This study’s findings have significant implications for health policymakers and other stakeholders aiming to enhance women’s access to digital health services in India. In India, the National Health Policy (2017) recognized the integral role of digital technology in healthcare delivery and envisioned the setup of a National Health Authority (NHA) to regulate, develop, and deploy digital health to ensure the continuum of care [42]. Moreover, the National Digital Mission (NDM) was launched as a pilot in six union territories (Andaman & Nicobar, Chandigarh, Dadra & Nagar Haveli, and Daman & Diu, Ladakh, Lakshadweep, and Puducherry) on the 15th August 2020 [43]. It has been scaled up to the national level in 2021 with the name of ‘Ayushman Bharat Digital Mission’ (ABDM) [39, 44], aiming to “improve equitable access to quality healthcare by encouraging the use of technologies such as telemedicine and enabling national portability of health services” [45]. While the country seems to be geared up to cash the benefits of the much-touted “digital revolution,” a realistic assessment of digital readiness at the population level is the need of the hour. As shown in our analysis, it is concerning that only one-third of the women had ever accessed the internet, and that too with significant intersectional inequality. Effective strategies should focus on finding ways to overcome the educational barriers to internet access. Leveraging the internet to improve women’s educational status, particularly in rural and marginalized communities, could be explored. The cost of internet services must be reduced further. While many societies are debating whether the internet should be considered a basic need, India must start envisioning the internet as a digital highway to reach the last mile population. Additionally, only large-scale public and private investments aiming to establish seamless digital connectivity across the country could address rural-urban disparities in internet infrastructure and digital skills. In this context, India does have a model from Kerala, one of its states, where the state government has invested in developing an optical fiber network of 35,000 km running across the state and providing free internet access to the underprivileged population who cannot afford it. Furthermore, only an inclusive and enabling digital environment that addresses social inequalities can help universalize internet access and is essential to realizing the potential of digital health for all. While the initiative to introduce digital health in India must not be pushed back altogether for any reason, it is suggested that the country must do the essential groundwork before embarking on such an extraordinary journey of transforming the healthcare delivery system.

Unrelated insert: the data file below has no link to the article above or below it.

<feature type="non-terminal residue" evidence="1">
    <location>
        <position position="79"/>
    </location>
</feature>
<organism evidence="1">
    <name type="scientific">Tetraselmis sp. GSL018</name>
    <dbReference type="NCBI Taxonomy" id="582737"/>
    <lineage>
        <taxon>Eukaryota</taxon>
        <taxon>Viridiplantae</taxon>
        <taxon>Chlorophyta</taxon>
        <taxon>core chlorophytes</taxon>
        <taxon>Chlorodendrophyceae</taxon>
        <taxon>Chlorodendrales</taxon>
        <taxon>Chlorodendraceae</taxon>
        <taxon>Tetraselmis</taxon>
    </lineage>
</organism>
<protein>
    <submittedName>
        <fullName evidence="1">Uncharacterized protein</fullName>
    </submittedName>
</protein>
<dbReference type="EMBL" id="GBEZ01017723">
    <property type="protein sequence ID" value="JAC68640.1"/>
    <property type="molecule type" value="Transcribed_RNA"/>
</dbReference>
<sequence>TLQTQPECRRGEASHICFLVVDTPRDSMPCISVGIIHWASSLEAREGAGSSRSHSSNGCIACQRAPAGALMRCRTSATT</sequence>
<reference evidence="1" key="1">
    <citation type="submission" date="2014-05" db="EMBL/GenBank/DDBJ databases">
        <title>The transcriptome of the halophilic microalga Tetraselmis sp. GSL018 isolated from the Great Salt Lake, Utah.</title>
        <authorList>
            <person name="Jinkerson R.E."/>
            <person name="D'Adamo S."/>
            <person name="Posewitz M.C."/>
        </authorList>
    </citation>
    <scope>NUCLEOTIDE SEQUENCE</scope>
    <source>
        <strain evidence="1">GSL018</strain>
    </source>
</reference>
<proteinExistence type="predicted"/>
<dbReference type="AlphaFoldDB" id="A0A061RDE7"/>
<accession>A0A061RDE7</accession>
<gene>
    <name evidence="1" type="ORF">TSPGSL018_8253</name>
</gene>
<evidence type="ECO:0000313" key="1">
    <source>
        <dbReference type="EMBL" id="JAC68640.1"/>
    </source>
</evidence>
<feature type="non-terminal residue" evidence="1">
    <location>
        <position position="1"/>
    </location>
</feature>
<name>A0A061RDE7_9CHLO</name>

Strengths and limitation

Our study utilizes a nationally representative sample distributed well across the country, enabling us to generalize the findings nationally. By utilizing the most recent and extensive data available in India, our study provides valuable insights into internet use among women. To the best of our knowledge, this is the first comprehensive investigation that identifies predictors of internet use in the country. We also explored the inequalities in internet use and factors contributing to these disparities among women. Despite identifying several significant determinants for promoting internet access, our model left approximately 23% of the inequality unexplained. This suggests the presence of unidentified factors that contribute to internet use inequality, highlighting the need for further research to explore diverse determinants of internet use in India. While this study attempts to explore India’s readiness for digital health, it does so only in terms of internet access and use due to the limitation of the available data. The idea of digital readiness is broad and has multiple dimensions like analytic readiness, data readiness, technology readiness, and population readiness. Thus, the presented study is limited in scope and only addresses population readiness.

Conclusion

This study attempts to assess India’s readiness for digital health in terms of internet access among women as the nation is set to embark on a digital health journey. The study analyzed levels of access to the internet and inequalities among Indian women of reproductive age using pan-India survey data. The study finds a very dismal level of internet access among women, which is also marked by significant intersectional inequalities. The analyses in the study found women’s educational level to be the most prominent contributing factor in the prevailing internet inequality, followed by wealth, place of residence, and caste. The study discusses the need to address both demand-side barriers and systemic issues along with digital health policy initiatives. The authors suggest a comprehensive need assessment, addressing internet access inequities and revamping digital infrastructure for a desired outcome from digital health innovations. Policy actors are suggested to tread cautiously in implementing digital health innovation in the country as the existing ground situations may exacerbate the prevailing healthcare access inequities further.

Availability of data and materials

All data files are available on the DHS website and can be accessed at the following link:https://dhsprogram.com/data/available-datasets.cfm.

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RC conceptualized the research idea, finalized the methodology, supervised the analysis and written the final manuscript. JP and SS curated and analyzed the data, and written the first draft of the manuscript. AS and SM validated the analysis and results and helped in revisions and finalization of the manuscript.

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Chandra, R., Patel, J.K., Srivastava, S. et al. An analysis of predictors and wealth-based inequality in internet use among women in India: aiming for better digital health outcomes. BMC Digit Health 2, 38 (2024). https://doi.org/10.1186/s44247-024-00090-z